Ethical Issues In Capital Punishment

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Capital punishment brings up many ethical issues. Capital punishment is seen in mainly two ways, a cure for society and an illness to society. Influential people such as Martin Luther King and Ghandi said that capital punishment adds to the negative idea that killing is a reasonable solution to crimes, while others such as Presidents Ronald Reagan and Abraham Lincoln believe that it sets an example to criminals to avoid at least major crimes that would warrant the death penalty. Capital punishment wasn 't always seen this way, because people were desensitized to things such as punishment by death, but things have changed now that the human life is much more romanticised. However, each country has a different stance on capital punishment.
History
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the methods stayed the same. Death sentences were originally carried out by such means as crucifixion, drowning, beating to death, burning alive, stoning and impalement though these times. Moving into Tenth Century A.D, Britain’s main method of execution was hanging, but only in times of war, any other time execution was off limits no matter the severity of the crime. Then as we proceeded into the Sixteenth Century, with Britain being lead by King Henry VIII there were an estimated 72,000 counts of execution by means of mainly hanging, but this also includes boiling, burning at the stake, beheading, and drawing and quartering. A majority of these executions were invoked by capital offenses of the time such as treason, murder or other offenses deemed as unacceptable at the time. By the 17th century, there was a obscene amount of 222 crimes punishable by death in Britain, which included mainly petty crimes. The death penalty was eliminated for over 100 of the 222 crimes punishable by death because of the British reforms which were put in place in order to avoid the immigration of colonists to the newly born United States of …show more content…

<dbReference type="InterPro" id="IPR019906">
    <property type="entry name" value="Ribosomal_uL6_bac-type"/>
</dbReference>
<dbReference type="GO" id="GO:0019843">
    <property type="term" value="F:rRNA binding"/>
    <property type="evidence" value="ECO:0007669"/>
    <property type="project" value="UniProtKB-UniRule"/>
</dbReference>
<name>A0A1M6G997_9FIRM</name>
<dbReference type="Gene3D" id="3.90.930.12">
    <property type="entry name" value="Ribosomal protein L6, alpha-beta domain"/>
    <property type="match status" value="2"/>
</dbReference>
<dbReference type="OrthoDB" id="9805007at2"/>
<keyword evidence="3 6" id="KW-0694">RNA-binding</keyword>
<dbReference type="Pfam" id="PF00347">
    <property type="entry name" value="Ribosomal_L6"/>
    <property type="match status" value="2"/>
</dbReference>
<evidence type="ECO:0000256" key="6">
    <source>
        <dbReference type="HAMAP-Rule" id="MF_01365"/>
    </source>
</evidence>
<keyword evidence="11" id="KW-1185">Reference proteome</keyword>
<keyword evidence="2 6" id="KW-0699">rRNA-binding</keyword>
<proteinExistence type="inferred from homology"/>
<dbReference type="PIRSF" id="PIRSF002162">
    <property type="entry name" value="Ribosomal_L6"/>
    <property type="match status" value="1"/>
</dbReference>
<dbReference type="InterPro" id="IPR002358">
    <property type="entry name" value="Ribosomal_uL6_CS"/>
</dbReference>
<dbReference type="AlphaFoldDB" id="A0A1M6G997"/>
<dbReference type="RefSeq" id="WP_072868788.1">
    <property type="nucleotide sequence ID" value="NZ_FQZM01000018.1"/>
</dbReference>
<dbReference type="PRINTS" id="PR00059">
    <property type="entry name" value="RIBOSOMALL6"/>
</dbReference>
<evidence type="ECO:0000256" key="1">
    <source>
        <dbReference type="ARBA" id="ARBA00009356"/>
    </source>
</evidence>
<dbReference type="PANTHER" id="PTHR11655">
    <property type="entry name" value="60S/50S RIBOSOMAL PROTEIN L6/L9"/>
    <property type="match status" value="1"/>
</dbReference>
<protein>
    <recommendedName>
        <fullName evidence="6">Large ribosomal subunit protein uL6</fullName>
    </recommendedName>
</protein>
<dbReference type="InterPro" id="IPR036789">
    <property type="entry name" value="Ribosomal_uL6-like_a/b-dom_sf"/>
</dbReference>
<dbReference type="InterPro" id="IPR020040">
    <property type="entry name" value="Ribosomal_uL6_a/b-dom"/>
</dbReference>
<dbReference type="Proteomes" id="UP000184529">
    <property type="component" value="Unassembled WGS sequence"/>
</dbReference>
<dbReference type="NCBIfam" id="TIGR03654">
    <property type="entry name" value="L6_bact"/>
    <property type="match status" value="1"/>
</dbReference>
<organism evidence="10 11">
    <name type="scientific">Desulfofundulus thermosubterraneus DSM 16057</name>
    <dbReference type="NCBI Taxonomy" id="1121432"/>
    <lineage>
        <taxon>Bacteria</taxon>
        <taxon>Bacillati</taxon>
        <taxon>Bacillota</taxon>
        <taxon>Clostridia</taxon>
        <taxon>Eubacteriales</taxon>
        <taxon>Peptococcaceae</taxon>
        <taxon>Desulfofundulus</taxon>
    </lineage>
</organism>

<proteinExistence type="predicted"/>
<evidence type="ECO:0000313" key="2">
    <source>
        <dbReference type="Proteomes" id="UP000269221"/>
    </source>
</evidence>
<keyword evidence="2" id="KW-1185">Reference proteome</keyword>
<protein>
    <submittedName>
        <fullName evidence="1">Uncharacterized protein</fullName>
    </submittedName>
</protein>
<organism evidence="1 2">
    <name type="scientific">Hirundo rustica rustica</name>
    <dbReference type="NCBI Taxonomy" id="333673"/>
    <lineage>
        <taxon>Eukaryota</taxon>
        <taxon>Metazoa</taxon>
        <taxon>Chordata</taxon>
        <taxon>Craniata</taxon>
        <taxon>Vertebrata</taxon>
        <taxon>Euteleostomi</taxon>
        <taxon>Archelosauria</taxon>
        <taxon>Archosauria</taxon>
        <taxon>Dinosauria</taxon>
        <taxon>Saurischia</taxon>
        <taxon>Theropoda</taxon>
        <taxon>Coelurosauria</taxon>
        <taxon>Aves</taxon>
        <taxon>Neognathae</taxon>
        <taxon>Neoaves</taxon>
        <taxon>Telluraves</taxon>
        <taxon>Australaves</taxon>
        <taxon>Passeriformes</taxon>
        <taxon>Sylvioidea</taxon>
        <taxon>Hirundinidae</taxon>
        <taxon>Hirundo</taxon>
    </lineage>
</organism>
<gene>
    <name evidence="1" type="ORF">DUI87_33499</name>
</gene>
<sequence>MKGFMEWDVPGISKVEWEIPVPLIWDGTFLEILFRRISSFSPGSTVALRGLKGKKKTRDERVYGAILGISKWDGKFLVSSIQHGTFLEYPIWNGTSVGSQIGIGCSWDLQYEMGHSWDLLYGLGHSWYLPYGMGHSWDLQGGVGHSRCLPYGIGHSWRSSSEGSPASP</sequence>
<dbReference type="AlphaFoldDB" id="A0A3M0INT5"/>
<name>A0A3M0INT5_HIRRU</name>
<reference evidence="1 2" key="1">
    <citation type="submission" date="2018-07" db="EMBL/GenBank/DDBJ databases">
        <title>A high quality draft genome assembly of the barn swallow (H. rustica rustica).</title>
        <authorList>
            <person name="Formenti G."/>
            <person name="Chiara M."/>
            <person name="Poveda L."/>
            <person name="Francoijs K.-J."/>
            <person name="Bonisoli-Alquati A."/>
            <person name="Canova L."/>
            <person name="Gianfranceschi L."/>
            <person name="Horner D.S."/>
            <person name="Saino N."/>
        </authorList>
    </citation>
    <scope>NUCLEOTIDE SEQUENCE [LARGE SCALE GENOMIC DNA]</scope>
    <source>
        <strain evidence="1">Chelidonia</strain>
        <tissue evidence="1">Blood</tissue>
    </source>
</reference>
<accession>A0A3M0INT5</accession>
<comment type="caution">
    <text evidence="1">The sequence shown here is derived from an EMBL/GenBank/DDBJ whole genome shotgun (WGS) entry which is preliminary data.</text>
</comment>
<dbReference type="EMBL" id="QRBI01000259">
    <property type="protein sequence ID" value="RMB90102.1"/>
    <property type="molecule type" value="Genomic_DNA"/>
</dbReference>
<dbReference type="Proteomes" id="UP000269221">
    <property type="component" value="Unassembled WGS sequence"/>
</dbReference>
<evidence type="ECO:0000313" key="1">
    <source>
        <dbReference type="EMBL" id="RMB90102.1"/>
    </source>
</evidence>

These abolitionists had the huge effect on Capital punishment in America during the late 1700s. In 1767, Italian Criminologist Cesare Beccaria 's wrote his famous essay , On Crimes and Punishment, which had a profound effect on American abolitionist. Beccaria’s opinion that there was no justification in taking one 's life no matter the circumstance, lead to a surge of abolitionists. His works influenced Thomas Jefferson, Benjamin Jefferson, Benjamin Rush and William Bradford. These four fought to have a bill pass to make the Death Penalty only acceptable in cases of treason and murder, but the bill was defeated. When Bradford became Attorney General he made it so that in Georgia, Capital Punishment only occurred in the case of first degree murder which would have a domino effect following it in the other states. By 1776 every colony had similar laws regarding Capital punishment. In the 1800s, this lead to the increase of penitentiaries throughout the states, then this lead to the abolishment of the death penalty in multiple other states. Coincidentally though, many other states increased the amount of capital offenses, making the much more petty crimes reasons to be put to

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